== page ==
In a desperate bid to hang onto his fading fame, 1990s serial killer Ted Kaczynski is holding a crazy online auction.
The virtual garage sale, which was authorized by the U.S. District Court in California on Thursday, will benefit the families of Kaczynski's victims.
Items offered from his mountain lair include a hatchet, several of his infamous hooded sweatshirts, hundreds of history books, multiple versions of his manifesto and simple bomb-making tools.
"The Unabomber" was a media sensation in the 1990s.
His Luddite manifesto was published in big-time newspapers and his classic hoodie-and-shades look was heavily copied by wannabe hard players.
But home-grown terrorists lost their popularity after 9/11, because all terrorist activity is now said to be done by crazy Muslims from the Middle East rather than a crazy mathematical genius from Chicago living in a forest shack.
Dr. Theodore John Kaczynski was considered one of the finest modern minds when it came to advanced math such as geometric function theory, which is so complex that only a handful of people even understand the concept.
But for myriad reasons, Kaczynski was "socially retarded." So much smarter than normal people that he was pushed ahead to Harvard when he was only 16 years old, he never fit in and never had friends.
Suspiciously, he was chosen to take part in "psychological experiments" run by mad scientist Dr. Henry A. Murray, the psychologist who worked for the U.S. government's Office of Strategic Services -- which became the CIA after World War II.
Dr. Murray was instrumental in preparing the "Analysis of the Personality of Adolph Hitler" for OSS spy chief William "Wild Bill" Donovan.
After whatever Murray did to the young, meek math wizard, Kaczynski was even more withdrawn.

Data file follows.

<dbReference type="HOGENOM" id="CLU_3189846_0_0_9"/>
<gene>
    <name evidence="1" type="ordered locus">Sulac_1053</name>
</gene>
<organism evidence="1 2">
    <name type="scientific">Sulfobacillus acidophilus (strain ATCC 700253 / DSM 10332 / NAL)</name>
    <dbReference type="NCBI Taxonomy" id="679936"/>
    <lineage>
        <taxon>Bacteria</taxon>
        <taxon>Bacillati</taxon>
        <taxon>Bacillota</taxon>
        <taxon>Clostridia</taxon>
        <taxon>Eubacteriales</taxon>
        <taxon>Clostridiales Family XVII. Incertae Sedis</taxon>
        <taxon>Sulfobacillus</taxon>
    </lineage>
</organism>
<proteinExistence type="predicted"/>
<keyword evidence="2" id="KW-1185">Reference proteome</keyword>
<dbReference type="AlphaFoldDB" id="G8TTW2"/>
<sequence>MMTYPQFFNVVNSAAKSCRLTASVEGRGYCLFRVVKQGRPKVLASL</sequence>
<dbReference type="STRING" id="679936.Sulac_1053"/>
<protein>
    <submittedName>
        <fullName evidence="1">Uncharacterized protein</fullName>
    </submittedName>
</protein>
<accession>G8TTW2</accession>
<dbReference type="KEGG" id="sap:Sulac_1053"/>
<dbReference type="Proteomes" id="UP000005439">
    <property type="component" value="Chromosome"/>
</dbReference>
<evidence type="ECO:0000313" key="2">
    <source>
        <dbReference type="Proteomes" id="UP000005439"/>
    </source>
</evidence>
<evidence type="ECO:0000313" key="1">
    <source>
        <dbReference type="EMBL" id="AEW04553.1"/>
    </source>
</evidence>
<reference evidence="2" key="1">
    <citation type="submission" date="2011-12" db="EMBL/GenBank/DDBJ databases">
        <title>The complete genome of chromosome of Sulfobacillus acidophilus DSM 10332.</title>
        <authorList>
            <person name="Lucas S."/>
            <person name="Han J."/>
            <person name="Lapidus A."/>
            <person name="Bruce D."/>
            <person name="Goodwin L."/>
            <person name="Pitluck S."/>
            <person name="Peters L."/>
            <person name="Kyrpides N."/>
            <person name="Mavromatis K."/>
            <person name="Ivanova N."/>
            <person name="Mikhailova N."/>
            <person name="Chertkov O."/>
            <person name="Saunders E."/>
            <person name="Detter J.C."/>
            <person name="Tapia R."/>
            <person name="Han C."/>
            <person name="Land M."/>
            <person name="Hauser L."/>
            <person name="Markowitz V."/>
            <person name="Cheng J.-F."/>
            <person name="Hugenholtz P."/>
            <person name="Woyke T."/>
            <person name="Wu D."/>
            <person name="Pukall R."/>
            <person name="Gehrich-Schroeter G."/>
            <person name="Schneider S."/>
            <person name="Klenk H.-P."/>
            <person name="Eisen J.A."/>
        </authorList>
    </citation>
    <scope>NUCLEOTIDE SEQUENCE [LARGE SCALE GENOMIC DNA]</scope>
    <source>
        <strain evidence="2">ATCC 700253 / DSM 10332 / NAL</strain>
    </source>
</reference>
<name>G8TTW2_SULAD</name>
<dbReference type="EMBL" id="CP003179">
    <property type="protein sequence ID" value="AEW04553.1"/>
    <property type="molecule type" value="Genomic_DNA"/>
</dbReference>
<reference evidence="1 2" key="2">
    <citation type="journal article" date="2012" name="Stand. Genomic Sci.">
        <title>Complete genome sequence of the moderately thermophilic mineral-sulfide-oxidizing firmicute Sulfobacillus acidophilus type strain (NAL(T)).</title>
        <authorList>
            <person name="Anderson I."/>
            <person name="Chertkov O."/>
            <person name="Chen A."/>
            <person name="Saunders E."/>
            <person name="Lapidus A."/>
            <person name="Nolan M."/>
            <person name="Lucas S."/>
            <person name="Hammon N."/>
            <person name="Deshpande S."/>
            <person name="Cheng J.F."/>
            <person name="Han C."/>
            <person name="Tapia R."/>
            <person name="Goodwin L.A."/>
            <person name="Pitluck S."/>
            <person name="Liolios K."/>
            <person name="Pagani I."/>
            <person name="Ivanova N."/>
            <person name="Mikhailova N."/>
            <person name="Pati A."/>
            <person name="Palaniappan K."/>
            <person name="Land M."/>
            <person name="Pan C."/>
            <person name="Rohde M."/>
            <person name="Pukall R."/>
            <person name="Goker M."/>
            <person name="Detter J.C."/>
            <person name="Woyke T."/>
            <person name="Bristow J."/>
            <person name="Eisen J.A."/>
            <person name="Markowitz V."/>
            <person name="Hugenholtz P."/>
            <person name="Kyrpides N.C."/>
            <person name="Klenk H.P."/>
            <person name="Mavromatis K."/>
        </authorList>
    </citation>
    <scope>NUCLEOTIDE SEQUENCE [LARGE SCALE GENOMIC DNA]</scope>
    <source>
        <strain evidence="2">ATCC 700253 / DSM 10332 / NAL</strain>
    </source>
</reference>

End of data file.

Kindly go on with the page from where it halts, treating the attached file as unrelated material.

He became a math professor at Berkeley in 1967, where he creeped out students and staff. In 1969, he quit without explanation and seemingly vanished from the world.
For a decade, he lived quietly in a mountain shed. And in 1978, he sent his first mail bomb. His targets were colleges, airlines, retail computer stores and even public-relations executives. His crude bombs eventually hurt 29 people and killed 3 victims.
The G-men gave him the codename UNABOM, for "University and Airline Bomber." The media eventually turned that into "Unabomber."
In 1995, the New York Times and Washington Post supported terrorism and printed his entire 35,000-word manifesto, "Industrial Society and its Future."
The newspapers did this at the request of the U.S. Justice Department. While many were outraged over the federal government again supporting terrorists, FBI analysts argued that meeting the Unabomber's demand would actually help track him down, as somebody might be able to recognize his writing and theories.
And it worked, the FBI claimed, because Kaczynski's brother David reportedly recognized Ted's writing style and called the cops.
But the unintended result of the publication was that many of the top people in the technology industry were absolutely haunted by the Unabomber's conclusions.
Bill Joy -- "cofounder and Chief Scientist of Sun Microsystems and co-chair of the presidential commission on the future of IT research" -- found himself "most troubled" by Kaczynski's warning of a coming dystopia where robots either rule humanity or serve a tiny global elite who choose to exterminate the billions of undesirables: